We use these detectors to realize a photodiode-coupled array antenna, which is an approximation to an ideal current sheet array (CSA), where the current sources exciting the coupled dipole elements are photodiodes. This antenna design provides maximized capabilities for relative bandwidth, scanning angle, and low profile, due to the inherent planar dipole structure, and potentially unlimited bandwidth of the CSA. Additionally, the fundamental nature of the TCA approximation to the CSA is the large element oversampling, which, combined with the small photodiode chip size (0.5mm x 0.5mm), sets the photodiode bandwidth as the upper operational frequency.
To drive the TCA, we have developed an optical-feed based on two phase-locked lasers that are "off-set" in frequency. The difference frequency is the RF carrier to be transmitted by the array and because the two lasers are phase-locked the optical phase noise cancels, which results in high fidelity RF signal generation down to 1 Hz line-width . In this setup, the phase-locked lasers are split into N fibers and each fiber is routed to a unique photodetector, which is directly connected to the feed points of a given antenna element in the TCA, compare Fig. 1. Shifting the phase of the output of one of the laser relative to the other imposes a commensurate phase shift on the RF signal generated by the optical downconversion, thereby achieving fully analog RF beam forming across the TCA. In addition, this approach can realize very complex waveforms that contain extremely high data rates (we have demonstrated up to 256 QAM with this approach) and fully account for the CSI. Moreover, this can all be done on multiple RF carriers in parallel, with simultaneous beam-forming, and incorporating CSI, thereby realizing a true holographic transmission profile that accounts for the unique aspects of the radiation characteristics of the communication environment.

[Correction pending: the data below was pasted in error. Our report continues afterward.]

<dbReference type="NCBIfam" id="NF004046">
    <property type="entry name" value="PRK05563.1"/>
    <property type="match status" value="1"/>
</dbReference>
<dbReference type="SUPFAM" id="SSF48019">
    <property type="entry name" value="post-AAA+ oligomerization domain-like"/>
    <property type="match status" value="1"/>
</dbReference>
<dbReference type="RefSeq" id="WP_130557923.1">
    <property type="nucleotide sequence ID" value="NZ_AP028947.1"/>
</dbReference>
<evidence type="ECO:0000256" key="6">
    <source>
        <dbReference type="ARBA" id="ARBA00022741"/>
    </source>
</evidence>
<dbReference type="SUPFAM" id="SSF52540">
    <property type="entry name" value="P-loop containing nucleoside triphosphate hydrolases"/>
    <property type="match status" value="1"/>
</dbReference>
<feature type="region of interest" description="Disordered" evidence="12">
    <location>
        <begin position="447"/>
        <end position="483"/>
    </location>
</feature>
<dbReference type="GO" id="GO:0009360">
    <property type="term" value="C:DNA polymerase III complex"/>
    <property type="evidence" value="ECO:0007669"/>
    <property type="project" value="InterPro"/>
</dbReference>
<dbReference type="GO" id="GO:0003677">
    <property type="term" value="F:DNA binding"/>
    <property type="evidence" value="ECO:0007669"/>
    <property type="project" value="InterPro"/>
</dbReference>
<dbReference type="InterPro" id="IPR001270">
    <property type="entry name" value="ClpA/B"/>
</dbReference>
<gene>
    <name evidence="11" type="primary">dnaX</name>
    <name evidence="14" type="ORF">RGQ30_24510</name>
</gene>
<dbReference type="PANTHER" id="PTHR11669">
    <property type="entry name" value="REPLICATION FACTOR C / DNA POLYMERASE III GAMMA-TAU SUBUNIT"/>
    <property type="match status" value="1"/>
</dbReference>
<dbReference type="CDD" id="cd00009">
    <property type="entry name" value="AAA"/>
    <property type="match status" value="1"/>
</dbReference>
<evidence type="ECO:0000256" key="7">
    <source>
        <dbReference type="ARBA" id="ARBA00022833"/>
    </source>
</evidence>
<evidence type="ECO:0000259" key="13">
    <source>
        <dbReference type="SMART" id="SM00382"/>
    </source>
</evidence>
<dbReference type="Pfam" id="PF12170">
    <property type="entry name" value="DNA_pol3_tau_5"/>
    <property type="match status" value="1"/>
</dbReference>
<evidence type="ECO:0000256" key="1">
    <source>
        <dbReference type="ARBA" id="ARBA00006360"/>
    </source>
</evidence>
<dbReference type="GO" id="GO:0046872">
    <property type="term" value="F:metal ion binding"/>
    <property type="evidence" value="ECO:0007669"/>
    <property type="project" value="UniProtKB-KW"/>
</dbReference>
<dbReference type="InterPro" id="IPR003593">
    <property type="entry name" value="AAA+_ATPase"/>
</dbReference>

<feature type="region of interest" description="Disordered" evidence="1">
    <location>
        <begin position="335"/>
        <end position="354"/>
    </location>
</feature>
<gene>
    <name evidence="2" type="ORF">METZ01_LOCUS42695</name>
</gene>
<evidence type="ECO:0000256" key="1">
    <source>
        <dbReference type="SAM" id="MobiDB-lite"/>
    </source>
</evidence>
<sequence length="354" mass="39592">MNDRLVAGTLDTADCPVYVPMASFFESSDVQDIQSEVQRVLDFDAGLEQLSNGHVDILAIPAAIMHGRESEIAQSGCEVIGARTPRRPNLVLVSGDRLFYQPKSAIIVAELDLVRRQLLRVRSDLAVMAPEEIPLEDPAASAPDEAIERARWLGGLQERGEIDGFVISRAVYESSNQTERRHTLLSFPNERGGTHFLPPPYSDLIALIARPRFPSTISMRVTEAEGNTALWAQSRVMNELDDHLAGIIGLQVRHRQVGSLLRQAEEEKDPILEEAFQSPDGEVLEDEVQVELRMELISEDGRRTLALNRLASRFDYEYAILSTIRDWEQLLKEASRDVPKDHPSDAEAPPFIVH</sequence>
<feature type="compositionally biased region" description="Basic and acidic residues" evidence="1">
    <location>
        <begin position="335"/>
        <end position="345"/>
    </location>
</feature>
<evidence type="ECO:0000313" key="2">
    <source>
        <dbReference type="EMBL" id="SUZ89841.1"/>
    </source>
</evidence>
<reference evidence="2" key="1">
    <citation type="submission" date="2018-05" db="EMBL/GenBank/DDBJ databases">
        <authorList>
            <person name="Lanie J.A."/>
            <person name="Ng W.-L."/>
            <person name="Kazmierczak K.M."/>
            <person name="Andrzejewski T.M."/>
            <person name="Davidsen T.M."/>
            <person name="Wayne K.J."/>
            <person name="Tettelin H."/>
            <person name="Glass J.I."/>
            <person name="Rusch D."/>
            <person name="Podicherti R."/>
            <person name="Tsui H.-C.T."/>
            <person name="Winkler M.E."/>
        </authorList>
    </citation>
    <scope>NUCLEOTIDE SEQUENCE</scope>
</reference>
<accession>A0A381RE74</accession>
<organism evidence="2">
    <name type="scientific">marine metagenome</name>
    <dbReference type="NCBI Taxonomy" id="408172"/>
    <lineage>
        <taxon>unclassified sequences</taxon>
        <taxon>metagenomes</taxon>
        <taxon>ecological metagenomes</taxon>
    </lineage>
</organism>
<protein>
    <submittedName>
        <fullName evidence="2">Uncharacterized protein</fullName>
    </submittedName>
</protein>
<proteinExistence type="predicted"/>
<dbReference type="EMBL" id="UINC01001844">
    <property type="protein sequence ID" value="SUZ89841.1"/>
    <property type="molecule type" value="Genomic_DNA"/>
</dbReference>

On the Rx side, we have developed an RF receiver that first spatially processes all of the received signals and then processes them temporally, see Figure 2. Accordingly, the signals are first spatially separated onto different detectors and then individually processed as received signals, which serves to mitigate signal intermixing and intermodulation thereby allowing for extensive frequency re-use across spatial sectors.
To help understand this concept, imagine a “big” lens that exists in front of a base station that would literally image all of the received signals to an array of RF detectors. Now consider that there are many antennas/detectors within the array (like a focal plane array in a camera) and each one receives signals that correspond to a particular spatial direction, or angle-of-arrival, as it is focused by the lens. Such approaches have actually been implemented with Luneburg lenses, and have shown significant increases in data capacity . In this process of “imaging” the RF signal environment, spatial orthogonality is achieved, which mitigates ACI and CCI by preventing the interaction of signals originating at different spatial locations.
To realize this capability, we developed a phased array receiver system, where each element in the array is connected to an optical mixer, or modulator, that converts the received RF signal into the sideband of an optical carrier. After this collective up-conversion, the optical signals are gathered into a common fiber bundle (where the location of each fiber matches the location of the antenna element to which it is connected in the array), the sidebands are filtered off of the carrier and launched into free-space to allow for all of the optical beams to overlap where they are subsequently “imaged” with an optical lens onto a photo-detector array with each photo-detector corresponding to a unique spatial direction. The original optical carrier is then used to mix the focused optical sidebands on each photo-detector to regenerate the baseband RF signal for network processing. Using this approach, we have demonstrated several hundred Mbps and up to 256 QAM.